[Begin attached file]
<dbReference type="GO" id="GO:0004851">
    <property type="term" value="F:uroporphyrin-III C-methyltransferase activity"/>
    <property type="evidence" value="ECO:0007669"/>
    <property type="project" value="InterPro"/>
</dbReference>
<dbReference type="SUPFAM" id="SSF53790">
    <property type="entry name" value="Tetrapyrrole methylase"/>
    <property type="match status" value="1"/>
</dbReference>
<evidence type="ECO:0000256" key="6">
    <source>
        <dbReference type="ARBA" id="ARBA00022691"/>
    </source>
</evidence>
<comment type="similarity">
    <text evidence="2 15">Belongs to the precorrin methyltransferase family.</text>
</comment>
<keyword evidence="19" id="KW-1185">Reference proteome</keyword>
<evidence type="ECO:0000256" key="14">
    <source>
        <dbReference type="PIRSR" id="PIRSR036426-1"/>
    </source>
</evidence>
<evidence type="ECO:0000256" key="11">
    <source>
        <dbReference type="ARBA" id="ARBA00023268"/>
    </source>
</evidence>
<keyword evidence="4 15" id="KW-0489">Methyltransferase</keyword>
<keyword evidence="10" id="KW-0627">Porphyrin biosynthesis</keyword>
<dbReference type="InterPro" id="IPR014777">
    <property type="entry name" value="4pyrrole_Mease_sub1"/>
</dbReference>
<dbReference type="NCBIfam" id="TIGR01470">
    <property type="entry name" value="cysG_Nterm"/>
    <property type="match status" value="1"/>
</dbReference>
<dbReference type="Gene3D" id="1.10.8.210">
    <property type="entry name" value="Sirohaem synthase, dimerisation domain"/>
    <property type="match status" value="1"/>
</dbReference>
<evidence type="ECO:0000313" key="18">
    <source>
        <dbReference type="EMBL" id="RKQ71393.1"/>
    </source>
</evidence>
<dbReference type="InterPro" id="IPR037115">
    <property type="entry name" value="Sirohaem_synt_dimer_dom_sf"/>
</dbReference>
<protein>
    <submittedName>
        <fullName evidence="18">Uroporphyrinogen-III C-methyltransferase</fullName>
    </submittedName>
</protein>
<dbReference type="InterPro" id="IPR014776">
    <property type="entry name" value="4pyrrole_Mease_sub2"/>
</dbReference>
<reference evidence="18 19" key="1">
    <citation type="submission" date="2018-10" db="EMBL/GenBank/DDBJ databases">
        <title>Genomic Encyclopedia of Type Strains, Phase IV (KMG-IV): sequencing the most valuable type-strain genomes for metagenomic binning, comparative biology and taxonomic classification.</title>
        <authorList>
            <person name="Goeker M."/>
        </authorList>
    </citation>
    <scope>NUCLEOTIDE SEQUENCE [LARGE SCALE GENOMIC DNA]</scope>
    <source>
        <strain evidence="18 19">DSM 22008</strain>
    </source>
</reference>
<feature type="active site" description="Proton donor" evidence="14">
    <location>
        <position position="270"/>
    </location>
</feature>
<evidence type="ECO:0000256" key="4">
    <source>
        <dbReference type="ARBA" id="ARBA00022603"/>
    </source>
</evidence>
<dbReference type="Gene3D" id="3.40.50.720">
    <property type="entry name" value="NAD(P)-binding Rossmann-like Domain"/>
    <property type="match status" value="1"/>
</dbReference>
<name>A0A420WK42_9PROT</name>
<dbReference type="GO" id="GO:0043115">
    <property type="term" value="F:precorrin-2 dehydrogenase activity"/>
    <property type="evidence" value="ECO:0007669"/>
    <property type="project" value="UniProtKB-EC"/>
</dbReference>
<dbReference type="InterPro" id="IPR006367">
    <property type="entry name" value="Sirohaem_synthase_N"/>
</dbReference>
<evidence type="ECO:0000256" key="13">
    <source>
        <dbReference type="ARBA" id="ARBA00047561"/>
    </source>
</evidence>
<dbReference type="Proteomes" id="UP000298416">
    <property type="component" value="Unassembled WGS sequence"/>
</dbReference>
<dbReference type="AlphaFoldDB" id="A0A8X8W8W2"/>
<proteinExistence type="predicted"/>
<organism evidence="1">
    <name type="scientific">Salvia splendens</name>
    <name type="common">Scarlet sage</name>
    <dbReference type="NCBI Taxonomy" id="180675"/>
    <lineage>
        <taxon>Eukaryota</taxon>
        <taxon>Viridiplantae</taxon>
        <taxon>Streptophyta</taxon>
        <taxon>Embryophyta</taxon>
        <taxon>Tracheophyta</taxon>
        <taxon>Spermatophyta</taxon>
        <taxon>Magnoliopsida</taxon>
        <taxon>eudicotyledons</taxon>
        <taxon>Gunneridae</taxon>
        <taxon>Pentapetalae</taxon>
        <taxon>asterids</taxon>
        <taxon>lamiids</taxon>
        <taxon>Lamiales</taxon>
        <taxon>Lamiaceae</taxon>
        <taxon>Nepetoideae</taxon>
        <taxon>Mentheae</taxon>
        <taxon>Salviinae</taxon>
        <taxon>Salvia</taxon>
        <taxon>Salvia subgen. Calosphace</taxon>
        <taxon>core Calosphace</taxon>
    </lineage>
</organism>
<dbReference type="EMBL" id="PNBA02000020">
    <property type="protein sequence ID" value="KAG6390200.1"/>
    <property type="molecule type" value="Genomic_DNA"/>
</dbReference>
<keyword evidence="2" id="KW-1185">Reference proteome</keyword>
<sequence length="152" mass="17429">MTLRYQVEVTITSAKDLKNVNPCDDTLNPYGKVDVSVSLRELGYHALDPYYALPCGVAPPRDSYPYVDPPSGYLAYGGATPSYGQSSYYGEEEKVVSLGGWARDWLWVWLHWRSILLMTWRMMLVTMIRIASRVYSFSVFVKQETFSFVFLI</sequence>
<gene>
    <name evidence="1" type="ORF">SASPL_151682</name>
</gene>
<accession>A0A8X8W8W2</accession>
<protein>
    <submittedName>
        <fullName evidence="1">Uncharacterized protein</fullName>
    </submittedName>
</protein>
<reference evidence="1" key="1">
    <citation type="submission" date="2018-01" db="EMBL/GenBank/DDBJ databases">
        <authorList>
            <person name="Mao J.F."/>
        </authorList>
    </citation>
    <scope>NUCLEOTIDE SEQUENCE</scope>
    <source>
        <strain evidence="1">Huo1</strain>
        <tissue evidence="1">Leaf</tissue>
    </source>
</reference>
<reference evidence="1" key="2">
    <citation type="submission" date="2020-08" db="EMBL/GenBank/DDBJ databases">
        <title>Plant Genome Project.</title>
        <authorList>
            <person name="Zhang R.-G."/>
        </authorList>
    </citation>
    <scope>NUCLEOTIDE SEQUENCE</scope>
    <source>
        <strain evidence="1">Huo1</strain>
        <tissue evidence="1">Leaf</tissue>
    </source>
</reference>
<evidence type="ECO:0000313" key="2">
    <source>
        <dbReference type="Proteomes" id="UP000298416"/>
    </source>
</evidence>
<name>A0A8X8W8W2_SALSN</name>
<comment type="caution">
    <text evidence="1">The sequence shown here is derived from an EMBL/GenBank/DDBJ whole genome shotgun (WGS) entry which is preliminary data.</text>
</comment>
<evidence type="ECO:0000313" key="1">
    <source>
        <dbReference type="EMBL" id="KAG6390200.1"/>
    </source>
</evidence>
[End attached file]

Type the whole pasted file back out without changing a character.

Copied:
<dbReference type="GO" id="GO:0004851">
    <property type="term" value="F:uroporphyrin-III C-methyltransferase activity"/>
    <property type="evidence" value="ECO:0007669"/>
    <property type="project" value="InterPro"/>
</dbReference>
<dbReference type="SUPFAM" id="SSF53790">
    <property type="entry name" value="Tetrapyrrole methylase"/>
    <property type="match status" value="1"/>
</dbReference>
<evidence type="ECO:0000256" key="6">
    <source>
        <dbReference type="ARBA" id="ARBA00022691"/>
    </source>
</evidence>
<comment type="similarity">
    <text evidence="2 15">Belongs to the precorrin methyltransferase family.</text>
</comment>
<keyword evidence="19" id="KW-1185">Reference proteome</keyword>
<evidence type="ECO:0000256" key="14">
    <source>
        <dbReference type="PIRSR" id="PIRSR036426-1"/>
    </source>
</evidence>
<evidence type="ECO:0000256" key="11">
    <source>
        <dbReference type="ARBA" id="ARBA00023268"/>
    </source>
</evidence>
<keyword evidence="4 15" id="KW-0489">Methyltransferase</keyword>
<keyword evidence="10" id="KW-0627">Porphyrin biosynthesis</keyword>
<dbReference type="InterPro" id="IPR014777">
    <property type="entry name" value="4pyrrole_Mease_sub1"/>
</dbReference>
<dbReference type="NCBIfam" id="TIGR01470">
    <property type="entry name" value="cysG_Nterm"/>
    <property type="match status" value="1"/>
</dbReference>
<dbReference type="Gene3D" id="1.10.8.210">
    <property type="entry name" value="Sirohaem synthase, dimerisation domain"/>
    <property type="match status" value="1"/>
</dbReference>
<evidence type="ECO:0000313" key="18">
    <source>
        <dbReference type="EMBL" id="RKQ71393.1"/>
    </source>
</evidence>
<dbReference type="InterPro" id="IPR037115">
    <property type="entry name" value="Sirohaem_synt_dimer_dom_sf"/>
</dbReference>
<protein>
    <submittedName>
        <fullName evidence="18">Uroporphyrinogen-III C-methyltransferase</fullName>
    </submittedName>
</protein>
<dbReference type="InterPro" id="IPR014776">
    <property type="entry name" value="4pyrrole_Mease_sub2"/>
</dbReference>
<reference evidence="18 19" key="1">
    <citation type="submission" date="2018-10" db="EMBL/GenBank/DDBJ databases">
        <title>Genomic Encyclopedia of Type Strains, Phase IV (KMG-IV): sequencing the most valuable type-strain genomes for metagenomic binning, comparative biology and taxonomic classification.</title>
        <authorList>
            <person name="Goeker M."/>
        </authorList>
    </citation>
    <scope>NUCLEOTIDE SEQUENCE [LARGE SCALE GENOMIC DNA]</scope>
    <source>
        <strain evidence="18 19">DSM 22008</strain>
    </source>
</reference>
<feature type="active site" description="Proton donor" evidence="14">
    <location>
        <position position="270"/>
    </location>
</feature>
<evidence type="ECO:0000256" key="4">
    <source>
        <dbReference type="ARBA" id="ARBA00022603"/>
    </source>
</evidence>
<dbReference type="Gene3D" id="3.40.50.720">
    <property type="entry name" value="NAD(P)-binding Rossmann-like Domain"/>
    <property type="match status" value="1"/>
</dbReference>
<name>A0A420WK42_9PROT</name>
<dbReference type="GO" id="GO:0043115">
    <property type="term" value="F:precorrin-2 dehydrogenase activity"/>
    <property type="evidence" value="ECO:0007669"/>
    <property type="project" value="UniProtKB-EC"/>
</dbReference>
<dbReference type="InterPro" id="IPR006367">
    <property type="entry name" value="Sirohaem_synthase_N"/>
</dbReference>
<evidence type="ECO:0000256" key="13">
    <source>
        <dbReference type="ARBA" id="ARBA00047561"/>
    </source>
</evidence>
<dbReference type="Proteomes" id="UP000298416">
    <property type="component" value="Unassembled WGS sequence"/>
</dbReference>
<dbReference type="AlphaFoldDB" id="A0A8X8W8W2"/>
<proteinExistence type="predicted"/>
<organism evidence="1">
    <name type="scientific">Salvia splendens</name>
    <name type="common">Scarlet sage</name>
    <dbReference type="NCBI Taxonomy" id="180675"/>
    <lineage>
        <taxon>Eukaryota</taxon>
        <taxon>Viridiplantae</taxon>
        <taxon>Streptophyta</taxon>
        <taxon>Embryophyta</taxon>
        <taxon>Tracheophyta</taxon>
        <taxon>Spermatophyta</taxon>
        <taxon>Magnoliopsida</taxon>
        <taxon>eudicotyledons</taxon>
        <taxon>Gunneridae</taxon>
        <taxon>Pentapetalae</taxon>
        <taxon>asterids</taxon>
        <taxon>lamiids</taxon>
        <taxon>Lamiales</taxon>
        <taxon>Lamiaceae</taxon>
        <taxon>Nepetoideae</taxon>
        <taxon>Mentheae</taxon>
        <taxon>Salviinae</taxon>
        <taxon>Salvia</taxon>
        <taxon>Salvia subgen. Calosphace</taxon>
        <taxon>core Calosphace</taxon>
    </lineage>
</organism>
<dbReference type="EMBL" id="PNBA02000020">
    <property type="protein sequence ID" value="KAG6390200.1"/>
    <property type="molecule type" value="Genomic_DNA"/>
</dbReference>
<keyword evidence="2" id="KW-1185">Reference proteome</keyword>
<sequence length="152" mass="17429">MTLRYQVEVTITSAKDLKNVNPCDDTLNPYGKVDVSVSLRELGYHALDPYYALPCGVAPPRDSYPYVDPPSGYLAYGGATPSYGQSSYYGEEEKVVSLGGWARDWLWVWLHWRSILLMTWRMMLVTMIRIASRVYSFSVFVKQETFSFVFLI</sequence>
<gene>
    <name evidence="1" type="ORF">SASPL_151682</name>
</gene>
<accession>A0A8X8W8W2</accession>
<protein>
    <submittedName>
        <fullName evidence="1">Uncharacterized protein</fullName>
    </submittedName>
</protein>
<reference evidence="1" key="1">
    <citation type="submission" date="2018-01" db="EMBL/GenBank/DDBJ databases">
        <authorList>
            <person name="Mao J.F."/>
        </authorList>
    </citation>
    <scope>NUCLEOTIDE SEQUENCE</scope>
    <source>
        <strain evidence="1">Huo1</strain>
        <tissue evidence="1">Leaf</tissue>
    </source>
</reference>
<reference evidence="1" key="2">
    <citation type="submission" date="2020-08" db="EMBL/GenBank/DDBJ databases">
        <title>Plant Genome Project.</title>
        <authorList>
            <person name="Zhang R.-G."/>
        </authorList>
    </citation>
    <scope>NUCLEOTIDE SEQUENCE</scope>
    <source>
        <strain evidence="1">Huo1</strain>
        <tissue evidence="1">Leaf</tissue>
    </source>
</reference>
<evidence type="ECO:0000313" key="2">
    <source>
        <dbReference type="Proteomes" id="UP000298416"/>
    </source>
</evidence>
<name>A0A8X8W8W2_SALSN</name>
<comment type="caution">
    <text evidence="1">The sequence shown here is derived from an EMBL/GenBank/DDBJ whole genome shotgun (WGS) entry which is preliminary data.</text>
</comment>
<evidence type="ECO:0000313" key="1">
    <source>
        <dbReference type="EMBL" id="KAG6390200.1"/>
    </source>
</evidence>